Heritage Spanish speaker pursues teaching career in Spanish


Melanie Rivera-Cortez

Alondra Aguilera sorts through papers at North High. Aguilera student-taught for Spanish teacher Alyssa Rumple.

When Alondra Aguilera was a little girl, she would play teacher with her sister, using a whiteboard they owned. She knew then that she wanted to be a teacher. 

Aguilera started at Wichita State to be a music teacher in 2020 but quickly realized that it was not for her. 

“I liked it more as a hobby or something I just like to do in my own free time,” Aguilera said. 

At the end of the fall of 2020, she switched her major to Spanish because she wanted to keep practicing her Spanish and kept music as a minor. 

“I’m a heritage speaker, so my parents come from Mexico and I’ve been speaking it my whole life. It was my first language,” Aguilera said. 

Aguilera said she’s excited to introduce students to the Spanish language and hopes that they will want to continue learning it. 

Right now, she student-teaches at Wichita North High School, helping students with their Spanish. She will begin teaching in Truesdell Middle School students in the fall. 

“I like to interact with students seeing that I was there once, and I learned a lot,” Aguilera said. “When you see them (be) like, ‘Oh, I understand that,’ it’s so exciting.” 

Aguilera said she is excited and scared to teach middle school.

“I’ve only really worked with sixth graders in the past last semester with student teaching, but I’m excited to kind of get to know how younger students work, it is a little bit scary,” Aguilera said.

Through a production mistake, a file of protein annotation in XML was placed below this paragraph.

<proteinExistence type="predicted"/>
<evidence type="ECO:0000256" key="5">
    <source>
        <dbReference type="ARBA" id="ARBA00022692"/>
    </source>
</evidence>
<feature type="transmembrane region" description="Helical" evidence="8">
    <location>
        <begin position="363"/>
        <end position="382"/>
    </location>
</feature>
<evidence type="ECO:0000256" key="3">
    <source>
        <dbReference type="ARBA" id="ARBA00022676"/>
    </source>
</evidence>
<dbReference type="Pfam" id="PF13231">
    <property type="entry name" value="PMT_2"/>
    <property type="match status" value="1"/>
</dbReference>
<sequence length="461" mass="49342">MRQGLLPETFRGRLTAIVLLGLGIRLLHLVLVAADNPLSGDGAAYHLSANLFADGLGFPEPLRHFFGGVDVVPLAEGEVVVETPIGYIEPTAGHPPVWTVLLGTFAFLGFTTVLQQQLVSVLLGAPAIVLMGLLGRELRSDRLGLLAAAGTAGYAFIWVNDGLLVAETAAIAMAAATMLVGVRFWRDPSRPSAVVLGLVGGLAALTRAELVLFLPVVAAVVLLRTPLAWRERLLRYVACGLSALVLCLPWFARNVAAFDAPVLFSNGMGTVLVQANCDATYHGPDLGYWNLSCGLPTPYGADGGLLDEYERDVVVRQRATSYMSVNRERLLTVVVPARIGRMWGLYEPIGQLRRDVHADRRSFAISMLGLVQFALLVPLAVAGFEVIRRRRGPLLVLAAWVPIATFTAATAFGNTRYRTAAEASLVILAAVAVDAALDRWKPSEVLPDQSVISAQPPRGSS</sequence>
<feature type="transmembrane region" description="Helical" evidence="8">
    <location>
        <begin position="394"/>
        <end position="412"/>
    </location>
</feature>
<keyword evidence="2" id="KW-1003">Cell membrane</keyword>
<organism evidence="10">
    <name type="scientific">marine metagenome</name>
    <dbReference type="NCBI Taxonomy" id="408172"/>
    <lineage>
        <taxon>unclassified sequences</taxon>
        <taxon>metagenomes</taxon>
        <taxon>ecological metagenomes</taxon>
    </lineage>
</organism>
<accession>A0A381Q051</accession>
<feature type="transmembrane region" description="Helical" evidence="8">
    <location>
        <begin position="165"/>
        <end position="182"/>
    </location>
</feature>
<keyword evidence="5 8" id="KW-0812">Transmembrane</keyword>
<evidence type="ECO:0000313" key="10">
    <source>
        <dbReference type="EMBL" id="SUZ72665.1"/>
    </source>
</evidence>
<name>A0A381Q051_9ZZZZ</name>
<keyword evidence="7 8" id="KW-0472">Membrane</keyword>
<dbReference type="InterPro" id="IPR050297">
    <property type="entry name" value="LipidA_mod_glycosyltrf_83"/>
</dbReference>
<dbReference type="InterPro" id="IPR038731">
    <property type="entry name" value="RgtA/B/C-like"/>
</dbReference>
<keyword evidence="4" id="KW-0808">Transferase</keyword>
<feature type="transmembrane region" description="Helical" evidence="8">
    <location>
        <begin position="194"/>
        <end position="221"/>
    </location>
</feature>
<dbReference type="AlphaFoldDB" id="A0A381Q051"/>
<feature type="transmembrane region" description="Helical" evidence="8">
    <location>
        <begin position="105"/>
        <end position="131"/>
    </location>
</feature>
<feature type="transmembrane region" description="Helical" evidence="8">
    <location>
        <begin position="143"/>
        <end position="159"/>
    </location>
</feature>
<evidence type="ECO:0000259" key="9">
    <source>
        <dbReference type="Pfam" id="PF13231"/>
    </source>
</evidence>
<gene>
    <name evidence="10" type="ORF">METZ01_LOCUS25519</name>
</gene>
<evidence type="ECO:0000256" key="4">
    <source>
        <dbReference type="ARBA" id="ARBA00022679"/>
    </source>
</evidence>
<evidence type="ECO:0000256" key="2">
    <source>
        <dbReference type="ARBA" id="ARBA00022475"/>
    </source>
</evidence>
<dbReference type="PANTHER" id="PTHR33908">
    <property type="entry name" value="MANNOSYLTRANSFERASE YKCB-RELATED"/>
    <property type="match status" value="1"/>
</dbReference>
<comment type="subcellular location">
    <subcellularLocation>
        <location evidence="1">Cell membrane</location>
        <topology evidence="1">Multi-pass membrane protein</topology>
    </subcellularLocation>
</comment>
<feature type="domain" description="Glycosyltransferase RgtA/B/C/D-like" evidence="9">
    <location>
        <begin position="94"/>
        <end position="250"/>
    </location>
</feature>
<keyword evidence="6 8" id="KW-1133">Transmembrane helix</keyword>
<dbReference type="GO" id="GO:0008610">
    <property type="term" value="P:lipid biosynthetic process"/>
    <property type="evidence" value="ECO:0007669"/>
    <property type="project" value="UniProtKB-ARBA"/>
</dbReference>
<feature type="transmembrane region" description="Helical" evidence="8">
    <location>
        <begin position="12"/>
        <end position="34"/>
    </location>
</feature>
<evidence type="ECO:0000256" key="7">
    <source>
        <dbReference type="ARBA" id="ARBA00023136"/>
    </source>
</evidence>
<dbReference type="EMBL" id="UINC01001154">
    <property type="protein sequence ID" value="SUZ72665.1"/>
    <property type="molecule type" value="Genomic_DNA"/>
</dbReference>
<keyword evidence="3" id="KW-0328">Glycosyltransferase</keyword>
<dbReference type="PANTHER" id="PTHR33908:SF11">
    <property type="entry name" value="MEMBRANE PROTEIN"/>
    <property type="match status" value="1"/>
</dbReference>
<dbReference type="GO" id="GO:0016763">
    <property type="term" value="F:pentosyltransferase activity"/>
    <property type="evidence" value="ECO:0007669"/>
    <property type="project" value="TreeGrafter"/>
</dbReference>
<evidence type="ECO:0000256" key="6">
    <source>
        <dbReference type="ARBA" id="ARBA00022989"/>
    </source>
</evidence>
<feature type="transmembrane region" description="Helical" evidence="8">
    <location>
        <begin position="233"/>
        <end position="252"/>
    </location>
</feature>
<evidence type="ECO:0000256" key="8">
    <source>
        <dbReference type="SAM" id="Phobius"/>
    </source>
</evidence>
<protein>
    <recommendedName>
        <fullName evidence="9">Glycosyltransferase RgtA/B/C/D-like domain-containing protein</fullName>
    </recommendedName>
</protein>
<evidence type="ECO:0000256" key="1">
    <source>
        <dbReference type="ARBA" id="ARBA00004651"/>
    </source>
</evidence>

Alyssa Rumple, a Spanish teacher at North High, said Aguilera started at North High this semester. Over the last three weeks, Aguilera has taught Rumple’s class.

“She’s the best student teacher I’ve ever had,” Rumple said. 

From creating learning games to monitoring students’ progress, Rumple said Aguilera has made sure that students get the help that they need.

“I don’t know if it’s a change from the program at WSU being more active in terms of the Spanish department and research and research pedagogy, but she’s just all around just a good person,” Rumple said. 

Aguilera will be one of the few people within her family to receive a degree in higher education. 

“It is a very proud moment to be one of the only ones in my whole even extended family to have graduated college,” Aguilera said. 

After getting a few years of teaching under her belt, Aguilera hopes to pursue a master’s – possibly in counseling. 

“I do a lot of work with just the Latino community,” Aguilera said. “Being bilingual, being able to (counsel) in both English and Spanish is really important.”

Aguilera said that being vice president of the Hispanic American Leadership Organization has also helped her connect to Latino and Hispanic community at Wichita State.

Being vice president allowed her to help connect Latino and Hispanic students on campus and helped out with making the first baile (dance) on campus.

“Two students were able to get scholarships from their participation and being able to help students navigate through college was a full circle moment for me,” Aguilera said. 

Aguilera said that she is looking forward to helping students out while teaching and is open to teaching any grade level.

“I’m just excited to teach anyone Spanish. It’s really fun,” Aguilera said.